After implementing just one additional network, we can see an increase in eCPM. AdMob was still on automatic setup.
Once they started setting up manual waterfalls and floors for ad network A, both the eCPM and revenue increased again.
However, this shift was mainly due to Brazil as these floors had almost no impact on the US. It is necessary to group similar countries and treat them individually, not setting the same floor conditions for everything.
Another increase in both eCPM and revenue can be seen after integrating multiple ad networks with manual floor setup as can be seen on the slide (picture). The eCPM for the US increased from 5$ to18$.
Sometimes it helps to reduce the number of floors or ad networks. That was the case with Brazil.
It is ideal to use 4 or 5 major ad networks, create mediation groups for the best regions and customize eCPM floors to achieve a 10% fill rate on the first call.
6. WHAT DOES IT MEAN TO HAVE GOOD REWARDED VIDEO?
Speaker: Bozo Jankovic, GameBiz Consulting
The speaker introduced the ad revenue model, specifically how they are making their earnings from advertising.
It is important to focus on correct metrics during evaluating rewarded video. You also need to think about in-game location, timing, rewards, etc.
When implementing rewarded video, make sure that the button is distinct and well recognizable for the player. “Save Me” method (means adding a timer to increase the pressure on the player (the display time of the video button is limited) is also performing well.
Another interesting use of in-game advertising is the option to watch the video at the end of the match to double the reward.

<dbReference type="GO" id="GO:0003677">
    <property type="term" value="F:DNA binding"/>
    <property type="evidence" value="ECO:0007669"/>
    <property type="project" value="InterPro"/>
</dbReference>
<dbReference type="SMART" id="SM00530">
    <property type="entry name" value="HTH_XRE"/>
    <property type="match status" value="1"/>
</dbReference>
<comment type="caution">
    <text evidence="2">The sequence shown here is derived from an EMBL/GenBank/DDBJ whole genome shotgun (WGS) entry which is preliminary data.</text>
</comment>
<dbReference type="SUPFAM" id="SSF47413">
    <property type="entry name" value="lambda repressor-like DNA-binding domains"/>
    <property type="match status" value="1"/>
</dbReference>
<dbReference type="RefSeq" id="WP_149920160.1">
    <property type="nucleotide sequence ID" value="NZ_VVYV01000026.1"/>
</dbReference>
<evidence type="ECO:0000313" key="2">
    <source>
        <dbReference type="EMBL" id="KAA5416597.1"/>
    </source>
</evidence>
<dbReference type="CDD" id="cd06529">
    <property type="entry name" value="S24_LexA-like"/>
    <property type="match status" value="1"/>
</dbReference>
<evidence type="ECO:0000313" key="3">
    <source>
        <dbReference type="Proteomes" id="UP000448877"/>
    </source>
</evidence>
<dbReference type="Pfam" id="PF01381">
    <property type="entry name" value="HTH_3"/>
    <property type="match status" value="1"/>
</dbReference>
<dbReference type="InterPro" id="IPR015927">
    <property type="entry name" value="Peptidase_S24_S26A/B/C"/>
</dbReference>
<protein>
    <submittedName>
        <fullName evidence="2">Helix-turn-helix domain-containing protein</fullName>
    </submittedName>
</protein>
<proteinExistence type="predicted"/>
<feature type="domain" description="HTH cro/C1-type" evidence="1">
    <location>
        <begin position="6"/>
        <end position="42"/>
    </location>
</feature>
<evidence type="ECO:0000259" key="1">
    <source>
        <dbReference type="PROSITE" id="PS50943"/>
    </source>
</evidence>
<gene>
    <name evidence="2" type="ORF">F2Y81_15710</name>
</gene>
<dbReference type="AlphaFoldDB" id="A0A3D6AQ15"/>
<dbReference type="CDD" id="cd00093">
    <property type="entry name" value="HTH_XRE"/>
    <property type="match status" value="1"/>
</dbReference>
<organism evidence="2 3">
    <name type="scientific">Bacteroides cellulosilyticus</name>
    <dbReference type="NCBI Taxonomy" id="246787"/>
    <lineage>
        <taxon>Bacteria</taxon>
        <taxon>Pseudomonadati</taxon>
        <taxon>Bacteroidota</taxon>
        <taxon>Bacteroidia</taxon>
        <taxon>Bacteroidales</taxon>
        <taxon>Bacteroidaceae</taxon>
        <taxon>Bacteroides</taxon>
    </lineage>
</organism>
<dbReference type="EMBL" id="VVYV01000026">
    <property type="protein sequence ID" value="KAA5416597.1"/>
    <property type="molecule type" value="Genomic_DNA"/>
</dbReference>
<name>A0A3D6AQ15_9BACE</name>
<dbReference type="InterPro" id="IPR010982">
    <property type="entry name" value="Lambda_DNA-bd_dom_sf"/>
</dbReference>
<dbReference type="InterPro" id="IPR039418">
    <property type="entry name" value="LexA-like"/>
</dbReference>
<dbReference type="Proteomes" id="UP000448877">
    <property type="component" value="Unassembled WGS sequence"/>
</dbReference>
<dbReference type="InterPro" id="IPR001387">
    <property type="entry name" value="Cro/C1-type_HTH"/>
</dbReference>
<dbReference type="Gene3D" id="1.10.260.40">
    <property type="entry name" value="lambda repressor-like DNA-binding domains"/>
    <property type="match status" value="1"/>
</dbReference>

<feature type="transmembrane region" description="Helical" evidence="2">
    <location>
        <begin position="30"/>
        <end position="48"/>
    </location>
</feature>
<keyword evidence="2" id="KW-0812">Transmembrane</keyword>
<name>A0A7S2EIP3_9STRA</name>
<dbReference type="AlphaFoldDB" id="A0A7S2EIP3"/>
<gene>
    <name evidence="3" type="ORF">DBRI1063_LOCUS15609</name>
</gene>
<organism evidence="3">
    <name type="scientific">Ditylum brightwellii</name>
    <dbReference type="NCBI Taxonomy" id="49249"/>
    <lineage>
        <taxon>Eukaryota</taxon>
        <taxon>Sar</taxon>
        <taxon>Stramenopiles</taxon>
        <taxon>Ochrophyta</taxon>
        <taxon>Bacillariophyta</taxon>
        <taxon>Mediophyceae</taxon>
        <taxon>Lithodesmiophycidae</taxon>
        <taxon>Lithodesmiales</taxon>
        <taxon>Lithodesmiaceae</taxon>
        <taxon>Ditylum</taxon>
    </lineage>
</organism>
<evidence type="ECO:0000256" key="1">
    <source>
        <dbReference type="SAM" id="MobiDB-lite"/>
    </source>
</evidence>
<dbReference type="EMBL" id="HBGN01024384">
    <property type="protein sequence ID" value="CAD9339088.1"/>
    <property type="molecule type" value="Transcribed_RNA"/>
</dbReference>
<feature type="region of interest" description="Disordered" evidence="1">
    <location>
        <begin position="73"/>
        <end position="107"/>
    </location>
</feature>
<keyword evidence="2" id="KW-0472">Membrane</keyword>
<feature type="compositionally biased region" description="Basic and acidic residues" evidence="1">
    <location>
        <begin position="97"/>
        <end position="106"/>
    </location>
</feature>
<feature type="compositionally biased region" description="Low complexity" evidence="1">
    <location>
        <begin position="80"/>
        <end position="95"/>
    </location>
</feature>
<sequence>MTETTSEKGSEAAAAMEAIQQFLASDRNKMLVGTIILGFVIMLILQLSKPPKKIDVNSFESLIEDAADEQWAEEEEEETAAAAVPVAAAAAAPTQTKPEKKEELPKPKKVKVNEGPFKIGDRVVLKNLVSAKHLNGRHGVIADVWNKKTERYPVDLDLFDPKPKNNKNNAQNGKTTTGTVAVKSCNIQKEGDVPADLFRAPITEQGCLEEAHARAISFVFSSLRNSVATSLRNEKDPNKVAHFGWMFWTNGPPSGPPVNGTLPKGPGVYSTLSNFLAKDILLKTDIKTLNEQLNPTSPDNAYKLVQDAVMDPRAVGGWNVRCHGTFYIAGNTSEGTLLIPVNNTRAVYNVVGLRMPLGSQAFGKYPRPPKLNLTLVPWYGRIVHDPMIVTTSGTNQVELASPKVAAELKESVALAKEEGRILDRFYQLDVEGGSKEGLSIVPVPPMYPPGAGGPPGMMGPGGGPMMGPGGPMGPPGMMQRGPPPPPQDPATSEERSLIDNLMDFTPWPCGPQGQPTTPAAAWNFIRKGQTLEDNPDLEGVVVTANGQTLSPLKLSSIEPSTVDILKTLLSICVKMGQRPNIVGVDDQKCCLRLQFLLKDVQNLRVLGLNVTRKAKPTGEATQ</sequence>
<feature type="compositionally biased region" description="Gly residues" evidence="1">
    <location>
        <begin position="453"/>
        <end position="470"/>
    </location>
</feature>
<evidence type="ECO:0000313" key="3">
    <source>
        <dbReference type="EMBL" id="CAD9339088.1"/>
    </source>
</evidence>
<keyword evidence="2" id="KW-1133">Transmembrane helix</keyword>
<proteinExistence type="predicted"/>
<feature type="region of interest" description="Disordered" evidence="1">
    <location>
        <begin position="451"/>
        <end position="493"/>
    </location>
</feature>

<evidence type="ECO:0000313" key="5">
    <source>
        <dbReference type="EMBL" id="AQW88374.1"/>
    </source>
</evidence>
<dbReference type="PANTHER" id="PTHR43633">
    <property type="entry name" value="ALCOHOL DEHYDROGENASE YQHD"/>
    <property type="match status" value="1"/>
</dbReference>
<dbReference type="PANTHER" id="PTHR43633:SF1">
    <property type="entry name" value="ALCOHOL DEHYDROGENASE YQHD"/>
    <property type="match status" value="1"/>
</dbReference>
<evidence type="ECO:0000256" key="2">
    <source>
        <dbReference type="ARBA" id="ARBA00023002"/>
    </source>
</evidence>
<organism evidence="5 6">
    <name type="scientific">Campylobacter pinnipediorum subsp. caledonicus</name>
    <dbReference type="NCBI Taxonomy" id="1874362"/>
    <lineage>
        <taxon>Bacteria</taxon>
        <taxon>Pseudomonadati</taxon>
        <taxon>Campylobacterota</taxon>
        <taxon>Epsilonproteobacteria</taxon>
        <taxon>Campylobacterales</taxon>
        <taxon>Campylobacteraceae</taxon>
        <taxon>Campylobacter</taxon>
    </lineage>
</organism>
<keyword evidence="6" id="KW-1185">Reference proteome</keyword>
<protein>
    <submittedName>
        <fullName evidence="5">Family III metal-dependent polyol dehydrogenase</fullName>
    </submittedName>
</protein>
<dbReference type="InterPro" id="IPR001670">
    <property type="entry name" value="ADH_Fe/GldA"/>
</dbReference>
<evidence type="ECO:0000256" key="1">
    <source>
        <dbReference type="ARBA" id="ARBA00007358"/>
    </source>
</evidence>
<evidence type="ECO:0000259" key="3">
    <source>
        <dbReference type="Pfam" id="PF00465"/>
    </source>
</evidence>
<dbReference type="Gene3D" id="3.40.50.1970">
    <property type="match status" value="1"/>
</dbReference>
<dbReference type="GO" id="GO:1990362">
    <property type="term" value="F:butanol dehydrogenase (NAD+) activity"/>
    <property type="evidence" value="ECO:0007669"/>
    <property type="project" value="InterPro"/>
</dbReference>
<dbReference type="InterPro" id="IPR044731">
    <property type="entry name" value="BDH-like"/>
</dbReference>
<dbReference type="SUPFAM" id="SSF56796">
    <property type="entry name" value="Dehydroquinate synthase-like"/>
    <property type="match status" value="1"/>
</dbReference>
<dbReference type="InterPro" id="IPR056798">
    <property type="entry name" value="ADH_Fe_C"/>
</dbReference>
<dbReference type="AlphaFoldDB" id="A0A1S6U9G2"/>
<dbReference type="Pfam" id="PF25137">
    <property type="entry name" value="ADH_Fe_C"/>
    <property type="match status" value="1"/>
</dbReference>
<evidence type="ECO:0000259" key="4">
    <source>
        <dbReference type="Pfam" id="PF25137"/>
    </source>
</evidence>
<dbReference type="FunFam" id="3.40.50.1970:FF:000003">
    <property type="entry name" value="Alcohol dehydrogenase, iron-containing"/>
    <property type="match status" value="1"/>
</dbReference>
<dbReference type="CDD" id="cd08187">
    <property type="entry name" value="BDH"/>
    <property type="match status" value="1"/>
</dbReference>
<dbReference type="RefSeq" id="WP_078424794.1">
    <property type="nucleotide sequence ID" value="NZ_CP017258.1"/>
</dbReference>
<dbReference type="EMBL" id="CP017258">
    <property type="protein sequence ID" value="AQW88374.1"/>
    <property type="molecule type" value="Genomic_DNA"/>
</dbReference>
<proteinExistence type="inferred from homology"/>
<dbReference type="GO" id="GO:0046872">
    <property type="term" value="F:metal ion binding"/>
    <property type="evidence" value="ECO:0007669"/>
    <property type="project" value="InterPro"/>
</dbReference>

In Angry Birds 2 or Head Ball 2, players have access to special tournaments only by watching rewarded videos.
Example of welcome screen location (double reward):
Example in shop:
Example of Homescreen:
Example of “no energy”:
7. PERSONALISATION AS THE KEY TO OPTIMISING YOUR GAME’S REVENUE & LTV
Speaker: Ilya Kuznetsov, Unity
One of the ways of behavioral segmentation of players is based on their behavior in the game to invent the so-called “personas”. We can then match the content in offers or events based on the personas. To be able to segment players this way, it is necessary to determine the so-called engagement KPIs that define behavior of players in the game.
8. INNOVATING CLASSIC GENRE AS THE WAY TO CREATE NEW VALUE FOR GAMING USERS. CASE STUDY OF TRAFFIC PUZZLE.
Speaker: Maks Teper, Picadilla Games
The lecture focused on the development of the first game of Picadilla Games, from initial analysis to global step-by-step launch. Because of their low assets and gameplay simplicity, they decided on the Match-3 genre.